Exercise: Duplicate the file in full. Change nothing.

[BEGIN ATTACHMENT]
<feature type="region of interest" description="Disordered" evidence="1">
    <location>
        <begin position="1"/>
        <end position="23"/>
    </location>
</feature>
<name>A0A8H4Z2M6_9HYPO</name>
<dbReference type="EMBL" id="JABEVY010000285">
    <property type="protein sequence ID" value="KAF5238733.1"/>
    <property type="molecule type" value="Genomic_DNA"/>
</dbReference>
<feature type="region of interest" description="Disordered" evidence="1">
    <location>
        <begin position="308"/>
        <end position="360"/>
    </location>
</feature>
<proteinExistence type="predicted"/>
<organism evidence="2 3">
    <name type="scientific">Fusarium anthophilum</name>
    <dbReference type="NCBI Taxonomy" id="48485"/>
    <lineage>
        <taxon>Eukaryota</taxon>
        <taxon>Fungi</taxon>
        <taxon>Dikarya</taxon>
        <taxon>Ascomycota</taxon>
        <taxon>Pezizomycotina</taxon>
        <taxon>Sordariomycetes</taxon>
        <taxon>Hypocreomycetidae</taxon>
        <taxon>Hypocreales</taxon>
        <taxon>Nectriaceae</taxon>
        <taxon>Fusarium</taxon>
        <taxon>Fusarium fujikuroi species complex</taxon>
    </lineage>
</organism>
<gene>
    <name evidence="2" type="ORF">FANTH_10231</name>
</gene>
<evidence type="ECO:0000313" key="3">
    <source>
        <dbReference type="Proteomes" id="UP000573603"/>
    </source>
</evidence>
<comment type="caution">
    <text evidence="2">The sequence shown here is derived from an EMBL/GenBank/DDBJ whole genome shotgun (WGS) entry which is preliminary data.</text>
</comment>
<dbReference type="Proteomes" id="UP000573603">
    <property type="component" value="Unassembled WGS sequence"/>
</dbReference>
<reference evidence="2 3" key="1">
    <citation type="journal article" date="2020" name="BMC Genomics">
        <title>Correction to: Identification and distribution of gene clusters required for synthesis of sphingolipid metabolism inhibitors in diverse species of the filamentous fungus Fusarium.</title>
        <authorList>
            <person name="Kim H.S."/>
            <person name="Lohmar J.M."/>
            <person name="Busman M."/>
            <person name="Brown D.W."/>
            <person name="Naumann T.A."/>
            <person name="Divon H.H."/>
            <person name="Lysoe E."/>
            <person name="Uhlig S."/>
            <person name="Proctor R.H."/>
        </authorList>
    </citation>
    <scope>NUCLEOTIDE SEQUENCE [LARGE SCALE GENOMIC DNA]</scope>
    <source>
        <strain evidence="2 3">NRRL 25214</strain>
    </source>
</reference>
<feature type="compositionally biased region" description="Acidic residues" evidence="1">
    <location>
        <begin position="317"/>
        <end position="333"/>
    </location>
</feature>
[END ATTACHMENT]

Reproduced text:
<feature type="region of interest" description="Disordered" evidence="1">
    <location>
        <begin position="1"/>
        <end position="23"/>
    </location>
</feature>
<name>A0A8H4Z2M6_9HYPO</name>
<dbReference type="EMBL" id="JABEVY010000285">
    <property type="protein sequence ID" value="KAF5238733.1"/>
    <property type="molecule type" value="Genomic_DNA"/>
</dbReference>
<feature type="region of interest" description="Disordered" evidence="1">
    <location>
        <begin position="308"/>
        <end position="360"/>
    </location>
</feature>
<proteinExistence type="predicted"/>
<organism evidence="2 3">
    <name type="scientific">Fusarium anthophilum</name>
    <dbReference type="NCBI Taxonomy" id="48485"/>
    <lineage>
        <taxon>Eukaryota</taxon>
        <taxon>Fungi</taxon>
        <taxon>Dikarya</taxon>
        <taxon>Ascomycota</taxon>
        <taxon>Pezizomycotina</taxon>
        <taxon>Sordariomycetes</taxon>
        <taxon>Hypocreomycetidae</taxon>
        <taxon>Hypocreales</taxon>
        <taxon>Nectriaceae</taxon>
        <taxon>Fusarium</taxon>
        <taxon>Fusarium fujikuroi species complex</taxon>
    </lineage>
</organism>
<gene>
    <name evidence="2" type="ORF">FANTH_10231</name>
</gene>
<evidence type="ECO:0000313" key="3">
    <source>
        <dbReference type="Proteomes" id="UP000573603"/>
    </source>
</evidence>
<comment type="caution">
    <text evidence="2">The sequence shown here is derived from an EMBL/GenBank/DDBJ whole genome shotgun (WGS) entry which is preliminary data.</text>
</comment>
<dbReference type="Proteomes" id="UP000573603">
    <property type="component" value="Unassembled WGS sequence"/>
</dbReference>
<reference evidence="2 3" key="1">
    <citation type="journal article" date="2020" name="BMC Genomics">
        <title>Correction to: Identification and distribution of gene clusters required for synthesis of sphingolipid metabolism inhibitors in diverse species of the filamentous fungus Fusarium.</title>
        <authorList>
            <person name="Kim H.S."/>
            <person name="Lohmar J.M."/>
            <person name="Busman M."/>
            <person name="Brown D.W."/>
            <person name="Naumann T.A."/>
            <person name="Divon H.H."/>
            <person name="Lysoe E."/>
            <person name="Uhlig S."/>
            <person name="Proctor R.H."/>
        </authorList>
    </citation>
    <scope>NUCLEOTIDE SEQUENCE [LARGE SCALE GENOMIC DNA]</scope>
    <source>
        <strain evidence="2 3">NRRL 25214</strain>
    </source>
</reference>
<feature type="compositionally biased region" description="Acidic residues" evidence="1">
    <location>
        <begin position="317"/>
        <end position="333"/>
    </location>
</feature>